Our material human theories are destitute of Science. The true understanding of God is spiritual. ...
Truth, spiritually discerned, is scientifically understood. It casts out error and heals the sick.
We cannot bring out the practical proof of Christianity, which Jesus required, while error seems as potent and real to us as Truth, and while we make a personal devil and an anthropomorphic God our starting-points, — especially if we consider Satan as a being coequal in power with Deity, if not superior to Him. Because such starting-points are neither spiritual nor scientific, they cannot work out the Spirit-rule of Christian healing, which proves the nothingness of error, discord, by demonstrating the all-inclusiveness of harmonious Truth.
SH 22:11, 23–27
“Work out your own salvation,” is the demand of Life and Love, for to this end God worketh with you. “Occupy till I come!” Wait for your reward, and “be not weary in well doing.” If your endeavors are beset by fearful odds, and you receive no present reward, go not back to error, nor become a sluggard in the race. ... Final deliverance from error, whereby we rejoice in immortality, boundless freedom, and sinless sense, is not reached through paths of flowers nor by pinning one's faith without works to another's vicarious effort.
“Work out your own salvation with fear and trembling,” says the apostle, and he straightway adds: “for it is God which worketh in you both to will and to do of His good pleasure” (Philippians ii. 12, 13). Truth has furnished the key to the kingdom, and with this key Christian Science has opened the door of the human understanding. None may pick the lock nor enter by some other door. The ordinary teachings are material and not spiritual. Christian Science teaches only that which is spiritual and divine, and not human.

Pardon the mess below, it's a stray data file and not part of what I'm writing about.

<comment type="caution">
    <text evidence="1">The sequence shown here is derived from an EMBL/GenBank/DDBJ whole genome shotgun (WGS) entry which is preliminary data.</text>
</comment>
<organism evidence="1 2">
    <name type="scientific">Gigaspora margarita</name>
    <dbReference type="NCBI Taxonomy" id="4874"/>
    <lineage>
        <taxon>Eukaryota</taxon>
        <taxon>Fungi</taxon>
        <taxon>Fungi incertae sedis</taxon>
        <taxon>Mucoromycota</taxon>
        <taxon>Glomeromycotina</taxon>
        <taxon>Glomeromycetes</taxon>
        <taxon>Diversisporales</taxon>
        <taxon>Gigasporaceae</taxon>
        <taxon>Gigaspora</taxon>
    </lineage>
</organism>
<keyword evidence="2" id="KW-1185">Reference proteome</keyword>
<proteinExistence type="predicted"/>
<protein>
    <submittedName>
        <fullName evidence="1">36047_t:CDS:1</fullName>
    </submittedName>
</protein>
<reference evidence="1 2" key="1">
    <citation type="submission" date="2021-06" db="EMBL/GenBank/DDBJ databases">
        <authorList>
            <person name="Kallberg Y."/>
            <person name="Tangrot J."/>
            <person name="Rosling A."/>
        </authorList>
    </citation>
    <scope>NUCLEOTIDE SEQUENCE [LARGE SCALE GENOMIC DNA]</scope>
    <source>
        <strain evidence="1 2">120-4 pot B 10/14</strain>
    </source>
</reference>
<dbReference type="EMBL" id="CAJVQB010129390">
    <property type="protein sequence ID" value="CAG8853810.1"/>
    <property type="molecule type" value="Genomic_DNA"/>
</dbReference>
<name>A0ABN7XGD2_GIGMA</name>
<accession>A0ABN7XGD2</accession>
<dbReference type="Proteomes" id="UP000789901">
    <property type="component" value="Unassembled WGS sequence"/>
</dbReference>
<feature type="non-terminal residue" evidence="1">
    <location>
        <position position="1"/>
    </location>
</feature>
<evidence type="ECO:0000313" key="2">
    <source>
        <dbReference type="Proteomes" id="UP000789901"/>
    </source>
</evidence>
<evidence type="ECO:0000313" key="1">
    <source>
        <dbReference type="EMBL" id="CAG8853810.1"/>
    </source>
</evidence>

The Divine Being must be reflected by man, — else man is not the image and likeness of the patient, tender, and true, the One “altogether lovely;” but to understand God is the work of eternity, and demands absolute consecration of thought, energy, and desire.
We should forget our bodies in remembering good and the human race. Good demands of man every hour, in which to work out the problem of being. Consecration to good does not lessen man's dependence on God, but heightens it. Neither does consecration diminish man's obligations to God, but shows the paramount necessity of meeting them.
If the Scientist reaches his patient through divine Love, the healing work will be accomplished at one visit, and the disease will vanish into its native nothingness like dew before the morning sunshine.
SH 6:5, 14
God is not separate from the wisdom He bestows. The talents He gives we must improve. Calling on Him to forgive our work badly done or left undone, implies the vain supposition that we have nothing to do but to ask pardon, and that afterwards we shall be free to repeat the offence. ... To reach heaven, the harmony of being, we must understand the divine Principle of being.